EON to acquire RWE’s Innogy, upending German energy industry
London/Frankfurt:EON SE agreed to acquire Innogy SE from German rival RWE AG, transforming the energy industry as Europe’s largest economy continues its switch to renewable power.
In a complex deal involving shares and asset swaps, EON SE will merge with the retail and network businesses of both companies, while RWE will end up owning the combined renewable-generation businesses as well a large stake in EON. The statement came after Bloomberg News reported that the companies were in advanced talks, citing people familiar with the matter. The deal values Innogy at about €22 billion ($27.1 billion).
The deal continues the transformation of competitors RWE and EON started by German Chancellor Angela Merkel’s shift toward an economy powered by renewable energy instead of nuclear and fossil fuels. Once among the most stable profit contributors in Germany, the two utility giants were forced to take billions of euros in writedowns and break themselves up after German wholesale power prices tumbled. The German economy and energy ministries declined to immediately comment on the deal.
The agreement sees EON acquiring all of RWE’s 76.8% stake in Innogy, giving RWE 16.7% of EON’s equity in return. EON will also make an offer to Innogy’s minority shareholders that values the company at €40 a share, or about €22 billion in total.
RWE will end up with EON’s minority stakes in two nuclear power plants, Innogy’s gas storage business and Innogy’s stake in an Austrian energy supplier. RWE will make a cash payment to EON of €1.5 billion. The transaction will be enacted in several steps, subject to regulatory and board approvals.
“It’s as if everything they both said about harnessing the energy shift is no longer valid and they’re guided by other more urgent forces,” Arash Roshan Zamir, a utilities and clean energy analyst at Warburg Research, said on the phone on Sunday. “The only thing that’s clear is that they’ve kept it all German. That will be a relief for the unions, the municipal stakeholders and politicians.”
The deal brings together two erstwhile local rivals and marks EON’s return to growth via dealmaking. The company, itself the product of two rivals merging more than a decade ago, is in the process of selling its 47% stake in conventional power utility Uniper SE to Finland’s Fortum Oyj.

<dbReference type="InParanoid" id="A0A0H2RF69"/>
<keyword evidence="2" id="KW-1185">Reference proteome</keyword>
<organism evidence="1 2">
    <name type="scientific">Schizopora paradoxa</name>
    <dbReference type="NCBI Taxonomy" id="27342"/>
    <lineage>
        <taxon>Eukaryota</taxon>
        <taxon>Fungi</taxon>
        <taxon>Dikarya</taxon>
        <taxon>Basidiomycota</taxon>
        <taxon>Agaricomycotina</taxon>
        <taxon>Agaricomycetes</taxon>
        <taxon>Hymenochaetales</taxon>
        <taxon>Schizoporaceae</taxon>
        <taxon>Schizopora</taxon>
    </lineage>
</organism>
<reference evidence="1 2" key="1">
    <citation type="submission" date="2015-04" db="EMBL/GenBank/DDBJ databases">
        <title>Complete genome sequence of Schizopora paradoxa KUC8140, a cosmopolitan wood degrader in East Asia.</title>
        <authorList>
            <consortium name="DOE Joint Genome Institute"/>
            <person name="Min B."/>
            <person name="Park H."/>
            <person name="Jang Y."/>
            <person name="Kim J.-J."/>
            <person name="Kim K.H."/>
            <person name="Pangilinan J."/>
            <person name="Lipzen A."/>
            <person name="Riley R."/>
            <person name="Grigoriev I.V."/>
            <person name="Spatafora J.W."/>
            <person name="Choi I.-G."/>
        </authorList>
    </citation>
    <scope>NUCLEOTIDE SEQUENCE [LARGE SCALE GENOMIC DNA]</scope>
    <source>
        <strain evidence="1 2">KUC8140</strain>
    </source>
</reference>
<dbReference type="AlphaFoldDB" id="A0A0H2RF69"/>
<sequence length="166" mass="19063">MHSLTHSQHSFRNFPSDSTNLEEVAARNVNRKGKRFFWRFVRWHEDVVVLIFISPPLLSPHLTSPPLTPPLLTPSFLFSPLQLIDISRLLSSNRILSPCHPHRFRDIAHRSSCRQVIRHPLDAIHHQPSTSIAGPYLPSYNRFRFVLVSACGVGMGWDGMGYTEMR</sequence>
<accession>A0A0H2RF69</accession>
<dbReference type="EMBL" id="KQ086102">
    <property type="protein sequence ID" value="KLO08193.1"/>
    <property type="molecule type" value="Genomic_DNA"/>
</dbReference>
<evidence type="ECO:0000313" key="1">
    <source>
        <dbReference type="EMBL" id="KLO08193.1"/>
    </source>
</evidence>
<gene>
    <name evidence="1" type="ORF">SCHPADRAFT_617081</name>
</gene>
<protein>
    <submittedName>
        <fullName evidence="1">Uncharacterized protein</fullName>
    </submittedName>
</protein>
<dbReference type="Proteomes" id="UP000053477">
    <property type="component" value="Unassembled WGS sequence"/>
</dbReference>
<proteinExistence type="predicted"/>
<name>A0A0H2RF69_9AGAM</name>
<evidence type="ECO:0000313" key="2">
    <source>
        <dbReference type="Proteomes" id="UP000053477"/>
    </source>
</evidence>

Innogy had attracted interest from other European utilities, including Engie SE, Enel SpA and Iberdrola SA, the people said. Macquarie Group Ltd may acquire smaller businesses including in Eastern Europe from the combined entity, they said.
Engie, Enel and Iberdrola couldn’t be immediately reached outside of regular business hours. Macquarie declined to comment.
EON is Germany’s biggest investor in renewable energy, with more than €10 billion in wind solar and storage, while RWE is the country’s biggest power producer, though with a heavy focus on conventional sources. Innogy has sought to broaden its global footprint, with wind and solar assets that stretch from the US to Australia.
A deal with EON would come as Innogy is without permanent leadership. Chief executive officer Peter Terium left the company in December following a profit warning and trouble in the UK business. Uwe Tigges, Innogy’s human resources officer and a management board member, has assumed the CEO role on a temporary basis. Chief financial officer Bernhard Guenther became the victim of an acid attack last week and was admitted to the hospital with severe injuries.
Shares of Innogy fell 1% in 2017, their first full year on the German stock exchange. They’ve since advanced almost 6%. Bloomberg
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